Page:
MARKET WATCH: Energy prices decline in uncertain market

The front-month natural gas futures contract dropped 1.8% Jan. 9 on the New York market with forecasts of warm weather for the East Coast. Oil prices were down modestly with European problems still tainting the market outlook for demand.

“The oil market was weaker yesterday as general market sentiment was soured by the intransigent Euro-zone debt crisis,” said James Zhang at Standard New York Securities Inc., the Standard Bank Group. “Oil products, however, continued to make gains amid problems in the refining industry. Brent structure weakened sharply, but remained in backwardation, while West Texas Intermediate structure was broadly unchanged.

Olivier Jakob at Petromatrix in Zug, Switzerland, said, “The flat price of crude oil has been trading a small range the last 4 days, torn between the risk of supply disruption and the risk of demand destruction.”

He said, “Ever since the strange alleged Iranian plot to assassinate the Saudi ambassador to Washington, Iran and the West have been engaged in a continued escalation that has no clear exit solution apart from war. The announcement yesterday of Iran that it has now moved its enrichment facility deep in the mountains of Qom will be a further step in that escalation process. The US aircraft carrier USS Vinson has now joined the USS Stennis in the 5th Fleet area (the area that covers the Arabian Sea and the Persian Gulf). The USS Lincoln is currently in Thailand on its way to the 5th Fleet, and it will now be very important to see whether the USS Stennis sails back to the US as per the original schedule or stays a bit longer in the 5th Fleet. Two US aircraft carriers in the 5th Fleet is already a crowd; having three will make Iran very, very nervous. Meanwhile the UK is sending for its first mission its brand new stealth Destroyer HMS Daring to the Persian Gulf (the HMS Daring supposedly has the world’s most sophisticated naval radar system, able to track at the same time all sorts of flying objects).”

Jakob observed, “One of the risks with Saudi Arabia trying to replace Iran supplies while the West imposes an embargo is that the conflict starts to degenerate into a greater conflict between Iran and Saudi Arabia. We should not forget that the initial start of the Iraqi attack on Kuwait had something to do with Kuwait over-producing and taking the market shares of Iraq.” Iran might take the same attitude toward Saudi Arabia, especially after the “proxy” conflict between the two governments last March in Bahrain.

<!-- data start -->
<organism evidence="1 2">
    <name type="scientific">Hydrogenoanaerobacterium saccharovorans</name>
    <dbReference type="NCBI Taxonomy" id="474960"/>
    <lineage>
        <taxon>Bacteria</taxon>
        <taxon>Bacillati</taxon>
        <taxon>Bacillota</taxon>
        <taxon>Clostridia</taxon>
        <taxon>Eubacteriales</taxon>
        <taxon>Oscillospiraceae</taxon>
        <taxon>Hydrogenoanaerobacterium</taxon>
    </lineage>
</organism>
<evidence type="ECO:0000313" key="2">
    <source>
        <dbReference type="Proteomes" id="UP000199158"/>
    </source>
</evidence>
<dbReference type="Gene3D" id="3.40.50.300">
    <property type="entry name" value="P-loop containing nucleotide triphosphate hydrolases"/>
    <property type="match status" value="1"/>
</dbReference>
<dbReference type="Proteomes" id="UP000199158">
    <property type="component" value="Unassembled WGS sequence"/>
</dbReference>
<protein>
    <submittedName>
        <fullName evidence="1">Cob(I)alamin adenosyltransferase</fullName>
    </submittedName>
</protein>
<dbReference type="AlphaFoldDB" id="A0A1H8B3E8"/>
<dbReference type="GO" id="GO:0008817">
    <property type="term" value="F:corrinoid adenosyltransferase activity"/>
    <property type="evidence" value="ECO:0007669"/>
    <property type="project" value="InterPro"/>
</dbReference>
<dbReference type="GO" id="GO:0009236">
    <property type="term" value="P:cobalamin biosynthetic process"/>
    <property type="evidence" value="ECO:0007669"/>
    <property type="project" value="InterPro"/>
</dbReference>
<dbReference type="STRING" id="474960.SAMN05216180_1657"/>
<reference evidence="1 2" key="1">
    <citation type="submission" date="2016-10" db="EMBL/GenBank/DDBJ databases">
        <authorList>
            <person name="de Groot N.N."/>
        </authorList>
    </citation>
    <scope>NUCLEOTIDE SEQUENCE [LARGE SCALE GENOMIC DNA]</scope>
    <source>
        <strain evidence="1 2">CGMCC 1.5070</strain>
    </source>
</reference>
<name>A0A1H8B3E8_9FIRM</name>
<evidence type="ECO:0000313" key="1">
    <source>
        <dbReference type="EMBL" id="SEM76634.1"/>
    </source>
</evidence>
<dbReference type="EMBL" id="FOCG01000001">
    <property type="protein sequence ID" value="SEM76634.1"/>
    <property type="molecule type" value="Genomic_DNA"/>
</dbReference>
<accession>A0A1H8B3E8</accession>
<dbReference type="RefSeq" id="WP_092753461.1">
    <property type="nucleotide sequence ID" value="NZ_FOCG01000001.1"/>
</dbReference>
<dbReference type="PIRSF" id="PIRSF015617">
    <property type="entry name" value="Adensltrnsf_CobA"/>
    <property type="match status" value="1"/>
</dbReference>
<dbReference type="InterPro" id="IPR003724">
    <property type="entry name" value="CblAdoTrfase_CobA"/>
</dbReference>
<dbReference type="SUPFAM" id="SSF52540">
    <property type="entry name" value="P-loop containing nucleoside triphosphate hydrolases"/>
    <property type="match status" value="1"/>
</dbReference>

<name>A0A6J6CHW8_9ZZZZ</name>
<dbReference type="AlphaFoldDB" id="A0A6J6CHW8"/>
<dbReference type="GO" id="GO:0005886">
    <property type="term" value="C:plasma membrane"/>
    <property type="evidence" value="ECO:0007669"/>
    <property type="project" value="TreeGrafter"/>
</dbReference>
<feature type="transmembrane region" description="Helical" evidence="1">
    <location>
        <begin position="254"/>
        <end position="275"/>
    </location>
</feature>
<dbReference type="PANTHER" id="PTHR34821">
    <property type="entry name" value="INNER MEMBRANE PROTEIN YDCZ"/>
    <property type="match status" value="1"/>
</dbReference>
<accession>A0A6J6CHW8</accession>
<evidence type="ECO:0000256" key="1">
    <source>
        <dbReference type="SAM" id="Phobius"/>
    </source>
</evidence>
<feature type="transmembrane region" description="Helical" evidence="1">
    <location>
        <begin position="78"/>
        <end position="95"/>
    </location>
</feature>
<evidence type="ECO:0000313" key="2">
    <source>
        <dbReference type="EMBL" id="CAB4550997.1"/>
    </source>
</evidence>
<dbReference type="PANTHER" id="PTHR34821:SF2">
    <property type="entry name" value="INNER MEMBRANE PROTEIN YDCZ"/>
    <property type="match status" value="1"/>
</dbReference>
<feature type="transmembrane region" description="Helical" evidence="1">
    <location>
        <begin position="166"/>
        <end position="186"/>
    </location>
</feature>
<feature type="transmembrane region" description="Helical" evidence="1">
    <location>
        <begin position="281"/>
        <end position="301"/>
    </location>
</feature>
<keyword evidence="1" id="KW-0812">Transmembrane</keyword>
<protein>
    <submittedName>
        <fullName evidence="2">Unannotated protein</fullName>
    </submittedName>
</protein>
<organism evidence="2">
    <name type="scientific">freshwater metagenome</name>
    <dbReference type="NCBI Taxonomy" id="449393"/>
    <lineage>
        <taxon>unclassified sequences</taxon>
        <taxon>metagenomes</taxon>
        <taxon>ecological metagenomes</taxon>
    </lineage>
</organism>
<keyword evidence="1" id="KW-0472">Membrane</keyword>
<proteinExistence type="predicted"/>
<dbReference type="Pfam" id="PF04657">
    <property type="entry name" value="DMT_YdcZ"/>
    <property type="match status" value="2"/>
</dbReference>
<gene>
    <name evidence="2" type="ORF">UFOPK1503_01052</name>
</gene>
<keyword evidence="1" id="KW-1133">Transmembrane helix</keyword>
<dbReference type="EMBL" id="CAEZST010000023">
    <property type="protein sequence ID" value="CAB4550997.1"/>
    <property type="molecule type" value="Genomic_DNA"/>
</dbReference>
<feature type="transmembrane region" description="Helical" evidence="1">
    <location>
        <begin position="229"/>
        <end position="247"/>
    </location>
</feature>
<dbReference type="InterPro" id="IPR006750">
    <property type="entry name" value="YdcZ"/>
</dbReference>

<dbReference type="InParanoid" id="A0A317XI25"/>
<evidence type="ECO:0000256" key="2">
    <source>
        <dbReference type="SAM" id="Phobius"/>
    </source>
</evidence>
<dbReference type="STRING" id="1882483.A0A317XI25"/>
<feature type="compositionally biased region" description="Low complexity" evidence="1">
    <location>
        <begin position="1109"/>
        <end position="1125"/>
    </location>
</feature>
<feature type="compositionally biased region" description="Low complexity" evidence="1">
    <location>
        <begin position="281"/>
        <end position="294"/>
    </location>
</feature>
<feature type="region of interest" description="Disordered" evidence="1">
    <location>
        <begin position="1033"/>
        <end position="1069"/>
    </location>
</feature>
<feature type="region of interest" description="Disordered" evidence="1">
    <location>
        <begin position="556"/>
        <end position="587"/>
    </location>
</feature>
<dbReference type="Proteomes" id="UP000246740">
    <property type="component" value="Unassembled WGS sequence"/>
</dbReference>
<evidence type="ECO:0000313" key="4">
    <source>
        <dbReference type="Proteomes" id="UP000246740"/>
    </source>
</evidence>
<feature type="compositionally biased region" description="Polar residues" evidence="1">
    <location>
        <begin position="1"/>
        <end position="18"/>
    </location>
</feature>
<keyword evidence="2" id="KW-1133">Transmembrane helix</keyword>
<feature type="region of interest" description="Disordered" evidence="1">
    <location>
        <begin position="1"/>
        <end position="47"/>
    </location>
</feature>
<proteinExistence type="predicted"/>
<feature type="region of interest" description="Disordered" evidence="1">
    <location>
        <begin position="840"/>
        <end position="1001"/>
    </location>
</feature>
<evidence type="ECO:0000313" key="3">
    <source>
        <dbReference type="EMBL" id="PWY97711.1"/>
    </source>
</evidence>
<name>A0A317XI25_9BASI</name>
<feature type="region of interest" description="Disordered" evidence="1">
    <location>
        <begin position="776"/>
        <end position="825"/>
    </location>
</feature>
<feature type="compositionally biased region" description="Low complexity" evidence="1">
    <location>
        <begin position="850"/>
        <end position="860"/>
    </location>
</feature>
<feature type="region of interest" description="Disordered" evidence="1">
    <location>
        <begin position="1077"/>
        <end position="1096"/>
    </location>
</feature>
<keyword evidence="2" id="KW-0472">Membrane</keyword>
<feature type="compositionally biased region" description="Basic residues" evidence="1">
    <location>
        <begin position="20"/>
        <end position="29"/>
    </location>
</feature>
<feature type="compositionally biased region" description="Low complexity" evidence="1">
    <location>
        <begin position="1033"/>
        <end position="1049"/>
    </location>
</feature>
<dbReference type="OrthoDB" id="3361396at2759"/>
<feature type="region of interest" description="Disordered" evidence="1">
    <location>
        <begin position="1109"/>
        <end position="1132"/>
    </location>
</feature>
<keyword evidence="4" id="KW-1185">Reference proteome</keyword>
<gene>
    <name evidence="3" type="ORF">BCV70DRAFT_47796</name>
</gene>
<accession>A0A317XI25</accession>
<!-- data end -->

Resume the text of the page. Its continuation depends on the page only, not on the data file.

At KBC Energy Economics, a division of KBC Advanced Technologies PLC, analysts noted US legislation enacted Dec. 31, 2011, makes it more difficult for lifters of Iranian oil to pay for their purchases. Also, the European Union subsequently reached a preliminary agreement among its members for an embargo of Iranian crude embargo. “All this threatens a backlash from the Islamic republic whose leaders have become increasingly shrill in their rhetoric in recent weeks. Iran has already said it will hold a new round of war games in the gulf from Jan. 21,” they said.

However, KBC analysts said, “The EU has yet to announce a date for the embargo to go into effect, and agreeing on the details will not be plain sailing. Italy has asked for an exemption, and others such as Greece are understood to be urging a slow phasing in of the embargo, rather than a guillotine. Any such import ban would add to that imposed on Syria due to Damascus’ response to unrest in that country.”

Zhang said, “The EU is reported to bring forward its decision over Iranian oil imports to Jan. 23. An embargo on Iranian oil appears to be certain, which is likely to tighten the European crude market and push prices higher.”

Meanwhile, US Sec. of the Treasury Timothy Geithner is scheduled to visit China and Japan to discuss the latest US sanctions on Iran. KBC analysts said, “Iran says that, in the face of an EU embargo and US sanctions, it is ready to ship its oil to China and other Asian countries as well as Africa. Such importers will drive a hard bargain. China has already cut its imports from Iran and has been busily buying up cargoes from elsewhere to replace these.”

Strait of Hormuz

Iran has threatened to retaliate by blocking the Hormuz Strait, but few knowledgeable analysts take that as a given. “Iran’s few allies are among its main crude buyers, [and] Iran depends on oil for three quarters of its revenue,” KBC analysts said. “During its long 1980-88 war with Iraq, exports from the gulf producers kept flowing, and despite the so-called tanker war, Iran at no stage tried to block the Strait of Hormuz for the simple reason that it needed oil revenue to pay for the war effort. Nevertheless, the noose appears to be tightening and countries are generally at their most unpredictable when under threat, so it is impossible to rule out retaliation of some sort by Iran. Forecasting prices under such scenarios is notoriously difficult and usually will get the consultant involved quoted in the press as having predicted that oil prices will actually rise to $200/bbl (or whatever other round numbers seem plausible at the time). We therefore give the following views with caution. A possible response by Iran would be to proactively announce a cessation of oil exports to Europe. If this happened, a price spike similar to that in early 2011 is likely, as refiners seek to secure alternative supplies. Because the volumes involved are smaller, however, and Iran’s crude is poorer in quality than Libya’s light, sweet grades, we would not expect prices to rise much above $120/bbl on Brent.”